Sarah Murray reports on work in Attica, Greece during summer 2020

Sarah Murray on The Bays of East Attica Regional Survey (BEARS), summer 2020.

Like most everything associated with archaeological research, our carefully laid plans for a 2020 field season of the Bays of East Attica Regional Survey derailed spectacularly sometime around late March of 2020. In Toronto, the spring that followed was cold and grim in pretty much every imaginable way. However, by early July, virus cases had waned to vanishingly small numbers in many parts of Europe, and Canada had gotten the pandemic situation sufficiently under control that Canadian residents were among the few non-EU passport-holders allowed to enter the coveted Schengen zone. Although most folks ended up not being able to travel to Greece at all, or in time, we did manage to get three BEARS team members on the ground to catch up with some cataloguing and study of our finds from 2019 in August 2020 (no Goldilocks, unfortunately).

Skeleton season BEAR #1 was me. I flew to Athens on July 11. Coming on the heels of 4 months of barely leaving my apartment, the trip felt majorly miraculous. After some hiking in the mountains and a bit of time working in Athens, I settled into Porto Rafti to work on cataloging finds from our 2019 field season. In addition to a whole series of forms containing information about survey units, the project database integrates two finds catalogues: one for inventoried finds and one for bulk finds. The idea is that every single object collected in the survey is represented/accounted for in the bulk finds catalogue and given a bulk finds number, while only select objects (say, sherds that are very well-preserved, very datable, etc.) are pulled out, given an inventory number, and described or analyzed in more detail.

Our finds experts are the ones who will ultimately go carefully through the pottery from each unit and make the decisions about which finds should be inventoried, since they are the ones who are trained to know which sherds might be especially informative or important. Cataloguing bulk pottery is not quite as sensitive a task. The idea is to produce a comprehensive log of finds from a unit, so that someone can look at the form for any individual survey unit and get an immediate sense of its finds: how many krater rims or kylix stems, what distribution of sherds from different periods, fine wares vs. coarse wares, etc.

In practice bulk cataloguing involves trying to impose some kind of informational order on the chaos of a bag of unsorted sherds: sorting coarse and fine wares, separating out different kinds of feature sherds (bases, handles, rims, etc.) or sherds that all come from the same vessel shape, that kind of thing. Then each sherd or group of sherds is given a lot number and entered into the bulk catalogue, along with basic information: shape, fabric description, etc. Since our small 2019 lab team was overwhelmed just keeping up with basic processing of all of the finds we brought in from the field, no bulk cataloguing was done in 2019. In a way, then, it was really helpful to have 2020 “off” from fieldwork so that there was time to catch up.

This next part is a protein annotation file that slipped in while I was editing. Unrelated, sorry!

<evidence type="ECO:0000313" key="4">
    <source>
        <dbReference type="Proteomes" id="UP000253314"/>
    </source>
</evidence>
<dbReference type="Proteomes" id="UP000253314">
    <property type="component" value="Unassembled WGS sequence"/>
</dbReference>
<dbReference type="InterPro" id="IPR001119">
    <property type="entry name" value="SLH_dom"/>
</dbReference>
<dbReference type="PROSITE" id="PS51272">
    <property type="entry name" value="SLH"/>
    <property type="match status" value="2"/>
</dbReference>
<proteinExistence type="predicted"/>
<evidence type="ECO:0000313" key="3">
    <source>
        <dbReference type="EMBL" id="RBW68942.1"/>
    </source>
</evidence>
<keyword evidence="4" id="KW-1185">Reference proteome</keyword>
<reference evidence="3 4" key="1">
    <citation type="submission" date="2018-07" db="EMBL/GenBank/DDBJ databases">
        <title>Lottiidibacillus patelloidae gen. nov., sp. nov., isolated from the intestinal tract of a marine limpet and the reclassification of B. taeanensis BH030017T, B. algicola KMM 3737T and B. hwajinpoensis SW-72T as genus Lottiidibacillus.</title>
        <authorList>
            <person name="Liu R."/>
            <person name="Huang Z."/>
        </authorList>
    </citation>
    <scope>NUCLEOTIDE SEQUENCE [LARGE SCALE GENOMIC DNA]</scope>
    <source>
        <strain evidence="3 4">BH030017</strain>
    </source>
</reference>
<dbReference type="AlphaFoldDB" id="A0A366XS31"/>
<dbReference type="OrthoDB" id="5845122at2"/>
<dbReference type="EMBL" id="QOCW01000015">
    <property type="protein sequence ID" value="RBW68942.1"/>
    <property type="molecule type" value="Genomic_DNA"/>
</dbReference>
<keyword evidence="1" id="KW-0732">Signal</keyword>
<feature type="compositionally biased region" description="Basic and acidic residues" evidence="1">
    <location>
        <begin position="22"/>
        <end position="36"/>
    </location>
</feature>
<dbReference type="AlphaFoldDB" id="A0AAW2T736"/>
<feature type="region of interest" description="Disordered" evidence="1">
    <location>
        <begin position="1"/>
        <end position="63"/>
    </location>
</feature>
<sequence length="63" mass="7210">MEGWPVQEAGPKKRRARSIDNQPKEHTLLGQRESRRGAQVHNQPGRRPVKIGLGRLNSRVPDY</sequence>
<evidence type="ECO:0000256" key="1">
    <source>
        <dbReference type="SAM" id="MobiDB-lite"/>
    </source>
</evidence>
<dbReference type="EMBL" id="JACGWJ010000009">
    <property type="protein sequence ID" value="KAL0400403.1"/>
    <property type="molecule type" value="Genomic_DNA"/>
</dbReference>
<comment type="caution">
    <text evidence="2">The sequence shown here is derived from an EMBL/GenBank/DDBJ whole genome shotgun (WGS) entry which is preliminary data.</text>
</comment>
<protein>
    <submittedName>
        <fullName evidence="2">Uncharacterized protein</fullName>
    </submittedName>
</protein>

During the first week of August Skeleton Crew BEAR #2, Bartek Lis, arrived in Brauron after driving/ferrying down from Poland. Bartek knows more about pottery, especially LH IIIC pottery in our region, than pretty much anyone. He’s also been restudying the pottery from the neighboring Perati cemetery, so he is definitely the Mycenaean ceramicist that we need to have studying our Late Bronze Age material. He found some amazing and surprising stuff; we have lots of really interesting new insights and questions about the Raftis assemblage just from his short visit this summer, and there are still many units he did not have time to get through

Finally, I was joined for the last two weeks of August by BEARS Skeleton Crew member #3, Melanie Godsey. Melanie is a PhD candidate at the University of North Carolina-Chapel Hill who is studying our Classical and Hellenistic pottery, especially the Koroni finds, amidst a multi-year stretch of living and working in Athens at the American School of Classical Studies. She worked on Koroni for her MA thesis and study of the pottery from old excavations on the site will form part of her PhD thesis.

By the end of the season, our tiny team of three accomplished quite a lot – after one more week of photography and data entry in early September I’d completed the bulk pottery catalogue, which now includes every single sherd collected in 2019, and Melanie and Bartek had inventoried over 400 objects from our sites of Raftis and Koroni.

Another great development this summer was that we began seeding closer relationships with some other colleagues and projects working nearby in Attica, especially the Belgian/Greek project currently underway at Thorikos. Nikos Papadimitriou hosted Melanie, roving tile consultant Phil Sapirstein, and me for an incredible tour of the site, and also showed us some of the cool finds they’ve been pulling out from Stais’ leftovers the Lavrio museum. We all learned a lot. The following week I recruited our friend and boat captain Vasilis Miliotis to take some of us on a sail from Porto Rafti to Lavrio and back so that we could get a sense of the maritime route between the two sites. Of course, there was some afternoon boat swimming as well. This is an excellent method of forming collegial relationships. I recommend it to everyone!